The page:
Figure 1 The main reasons for 298 surgical intensive care unit (SICU) and 227 medical intensive care unit (MICU) admissions during the study period. Legend: Respiratory failure: admission due to respiratory failure; Sepsis: admission due to sepsis; Cardiovascular: admission due to cardiovascular reasons; Other clinic: admission due to another clinical reason; Other surgery: admission due to surgery other than abdominal surgery. 

Table 1 The characteristics of patients admitted to the medical and surgical ICUs who were included in the study. 

All cases (n = 525) SICU (n = 298) MICU (n = 227) p-value
Male gender n (%) 291 (55.4) 161 (54.0) 130 (57.2) 0.45
Age (yr) 56.3 ±18.2 59.3 ±17.6 52.3 ±18.3 <0.01
Elective postoperative admission n (%) 127 (24.1) 115 (38.5) 12 (5.2) <0.01
Postoperative admission due to urgency n (%) 68 (12.9) 61 (20.4) 7 (3.0) <0.01
Mechanical ventilation n (%) 279 (47.0) (n = 474) 144 (53.9) (n = 267) 135 (65.2) (n = 207) 0.01
SAPS II in 1 to 24 hrs 31.7 ±15.6 (n = 479) 30.6 ±15.5 (n = 272) 33.2 ±15.7 (n = 207) 0.06
LODS in 1 to 24 hrs 3.38 ±2.65 (n = 481) 2.97 ±2.47 (n = 274) 3.94 ±2.77 (n = 207) <0.01
LOS in ICU (days) - median (percentile 25-75) 4 (2-10) 4 (2-8) 6 (3-13) <0.01
Mortality in ICU n (%) 158 (30.0) 78 (26.1) 80 (35.2) 0.02
Mortality in hospital n (%) 217 (41.3) 106 (35.5) 111 (48.8) <0.01

SICU - Surgical ICU, MICU - Medical ICU, LOS - Length of stay.

There were no differences in comorbidities between the patients in the medical and surgical ICUs (77.0% vs. 71.4%, respectively, p = 0.34). Of the 227 MICU patients, 73 (32.1%) presented with a cardiovascular comorbidity, 43 with a renal comorbidity (18.9%), 34 with a respiratory comorbidity (14.9%), and 30 with diabetes (13.2%). Of the 298 SICU patients, 100 (33.5%) presented with a solid malignancy (26% with metastasis), 85 with a cardiovascular comorbidity (28.5%), 42 with diabetes (14.0%), and 31 with a renal comorbidity (10.4%).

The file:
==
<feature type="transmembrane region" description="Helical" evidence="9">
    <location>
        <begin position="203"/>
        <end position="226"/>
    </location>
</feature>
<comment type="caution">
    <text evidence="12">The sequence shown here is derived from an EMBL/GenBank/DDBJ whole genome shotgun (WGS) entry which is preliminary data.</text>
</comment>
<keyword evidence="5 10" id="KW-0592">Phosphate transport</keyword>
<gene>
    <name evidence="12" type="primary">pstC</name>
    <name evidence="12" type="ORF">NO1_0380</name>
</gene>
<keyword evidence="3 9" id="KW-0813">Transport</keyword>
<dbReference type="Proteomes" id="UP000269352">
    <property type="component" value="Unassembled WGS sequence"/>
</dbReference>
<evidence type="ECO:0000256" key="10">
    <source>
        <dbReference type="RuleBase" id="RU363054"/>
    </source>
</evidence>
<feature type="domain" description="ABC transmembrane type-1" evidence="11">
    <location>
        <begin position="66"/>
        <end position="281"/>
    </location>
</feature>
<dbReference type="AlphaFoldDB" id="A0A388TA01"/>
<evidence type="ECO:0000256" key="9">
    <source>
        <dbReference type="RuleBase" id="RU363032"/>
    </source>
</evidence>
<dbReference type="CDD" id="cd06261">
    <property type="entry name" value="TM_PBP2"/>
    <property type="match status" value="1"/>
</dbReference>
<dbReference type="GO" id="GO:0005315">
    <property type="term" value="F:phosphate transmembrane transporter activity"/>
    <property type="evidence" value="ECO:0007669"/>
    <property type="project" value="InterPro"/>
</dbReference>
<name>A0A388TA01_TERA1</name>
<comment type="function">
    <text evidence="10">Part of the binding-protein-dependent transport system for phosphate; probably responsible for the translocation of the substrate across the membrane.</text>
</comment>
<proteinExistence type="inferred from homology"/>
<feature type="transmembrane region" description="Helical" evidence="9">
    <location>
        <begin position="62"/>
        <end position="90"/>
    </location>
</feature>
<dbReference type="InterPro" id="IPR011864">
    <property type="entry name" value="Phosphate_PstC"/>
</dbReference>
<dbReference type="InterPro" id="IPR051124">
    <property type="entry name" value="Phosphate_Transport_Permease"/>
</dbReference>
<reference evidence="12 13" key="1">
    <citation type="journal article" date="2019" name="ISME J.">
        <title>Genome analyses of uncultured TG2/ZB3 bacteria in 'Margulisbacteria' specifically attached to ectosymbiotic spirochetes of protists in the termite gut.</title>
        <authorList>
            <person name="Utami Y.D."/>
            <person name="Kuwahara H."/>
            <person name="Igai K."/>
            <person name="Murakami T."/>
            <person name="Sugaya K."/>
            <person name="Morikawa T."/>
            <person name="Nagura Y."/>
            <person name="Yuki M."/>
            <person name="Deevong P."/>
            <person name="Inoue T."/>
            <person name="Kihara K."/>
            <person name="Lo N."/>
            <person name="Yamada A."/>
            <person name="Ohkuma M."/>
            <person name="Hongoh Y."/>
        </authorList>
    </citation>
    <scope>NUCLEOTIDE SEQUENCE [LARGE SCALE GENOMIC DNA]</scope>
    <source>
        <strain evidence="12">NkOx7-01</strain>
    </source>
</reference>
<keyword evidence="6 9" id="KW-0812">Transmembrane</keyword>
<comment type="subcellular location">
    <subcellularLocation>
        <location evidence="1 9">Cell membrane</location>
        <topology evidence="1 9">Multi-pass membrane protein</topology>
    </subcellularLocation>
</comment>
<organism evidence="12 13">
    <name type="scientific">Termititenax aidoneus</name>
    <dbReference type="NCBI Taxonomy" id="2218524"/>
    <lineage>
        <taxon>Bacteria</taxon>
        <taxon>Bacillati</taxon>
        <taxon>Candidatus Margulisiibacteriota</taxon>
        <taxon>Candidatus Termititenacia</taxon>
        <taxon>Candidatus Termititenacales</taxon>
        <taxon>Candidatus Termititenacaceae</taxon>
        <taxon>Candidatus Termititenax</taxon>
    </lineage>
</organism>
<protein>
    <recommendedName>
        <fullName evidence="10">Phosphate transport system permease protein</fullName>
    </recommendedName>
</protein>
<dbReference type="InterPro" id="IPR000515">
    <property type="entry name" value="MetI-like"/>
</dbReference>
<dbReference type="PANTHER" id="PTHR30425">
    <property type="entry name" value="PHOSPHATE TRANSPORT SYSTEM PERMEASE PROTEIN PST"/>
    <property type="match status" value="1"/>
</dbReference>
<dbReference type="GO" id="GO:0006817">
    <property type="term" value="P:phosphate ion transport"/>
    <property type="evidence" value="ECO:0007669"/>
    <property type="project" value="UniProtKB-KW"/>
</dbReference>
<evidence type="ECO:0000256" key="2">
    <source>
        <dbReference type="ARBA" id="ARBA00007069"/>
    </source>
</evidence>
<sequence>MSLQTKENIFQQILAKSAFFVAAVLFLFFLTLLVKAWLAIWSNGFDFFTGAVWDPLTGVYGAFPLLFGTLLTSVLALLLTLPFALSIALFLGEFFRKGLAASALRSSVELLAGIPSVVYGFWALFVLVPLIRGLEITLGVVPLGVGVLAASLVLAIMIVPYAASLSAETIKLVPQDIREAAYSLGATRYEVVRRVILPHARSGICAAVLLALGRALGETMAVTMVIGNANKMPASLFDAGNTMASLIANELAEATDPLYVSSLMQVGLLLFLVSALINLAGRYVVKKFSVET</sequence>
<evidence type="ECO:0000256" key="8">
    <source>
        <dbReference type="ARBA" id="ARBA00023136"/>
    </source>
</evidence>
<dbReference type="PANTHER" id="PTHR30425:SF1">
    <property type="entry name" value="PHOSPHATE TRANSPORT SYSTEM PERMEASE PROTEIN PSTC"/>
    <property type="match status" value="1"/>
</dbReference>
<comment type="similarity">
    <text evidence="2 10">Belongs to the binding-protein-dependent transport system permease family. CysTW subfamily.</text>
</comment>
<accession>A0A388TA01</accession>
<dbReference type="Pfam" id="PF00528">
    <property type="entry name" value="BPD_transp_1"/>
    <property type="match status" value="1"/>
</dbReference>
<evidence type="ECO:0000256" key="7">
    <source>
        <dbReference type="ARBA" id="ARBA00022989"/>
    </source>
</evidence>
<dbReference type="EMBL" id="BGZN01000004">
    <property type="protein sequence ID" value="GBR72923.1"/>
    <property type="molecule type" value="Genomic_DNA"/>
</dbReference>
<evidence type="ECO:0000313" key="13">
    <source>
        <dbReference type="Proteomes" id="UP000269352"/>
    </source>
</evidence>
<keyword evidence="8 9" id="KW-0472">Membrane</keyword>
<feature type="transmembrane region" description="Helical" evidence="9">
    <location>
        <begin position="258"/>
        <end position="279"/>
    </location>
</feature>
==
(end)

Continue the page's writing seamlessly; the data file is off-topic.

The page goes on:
Some therapeutic interventions were utilized more frequently in the medical ICU, including pulmonary artery catheterization (30.7% of 205 patients vs. 9.1% of 263 patients, p<0.01) and endotracheal intubation (65.2% of 207 patients vs. 53.9% of 267 patients, p = 0.01). Urinary catheters were more frequently utilized in the surgical ICU (93.1% of 263 patients vs. 84.3% of 204 patients, p<0.01). There was no statistically significant difference in the use of central venous catheters between the surgical and medical ICU (74.1% of 263 patients vs. 73.5% of 204 patients, p = 0.88).

Patients admitted to the medical ICU presented more overall infections (72.1% vs. 55.0%, p<0.01), community infections (38.4% vs. 16.7%, p<0.01), and ICU-acquired infections (22.6% vs. 14.1%, p = 0.01) than the surgical ICU patients, as demonstrated in Table 2). There was no difference in the frequency of nosocomial infections between SICU and MICU patients (30.9 and 29.5, respectively). Mortality in patients with community-, nosocomial-, and ICU-acquired infections was similar between the MICU and SICU patients. Among the patients with no infection, the mortality rate among the surgical ICU patients was lower than that among the medical ICU patients (6 [5.1%] vs. 11 [19.2%], p<0.01; Figure 2).

Figure 2 The mortality of SICU and MICU patients associated with community-, nosocomial-, and ICU-acquired infections in non-infected patients. Legend: MICU = medical ICU, SICU = surgical ICU, *p<0.01. 

Table 2 Infection in medical ICU (MICU) and surgical ICU (SICU) patients during the nine months of the study, expressed as the total number (percent). 

All cases (n = 465) SICU (n = 262) MICU (n = 203) p-value
Community-acquired infection 122 (26.2) 44 (16.7) 78 (38.4) <0.01
Nosocomial-acquired infection 141 (30.3) 81 (30.9) 60 (29.5) 0.75
ICU-acquired infection 83 (17.8) 37 (14.1) 46 (22.6) 0.01

SICU - Surgical ICU; MICU - Medical ICU.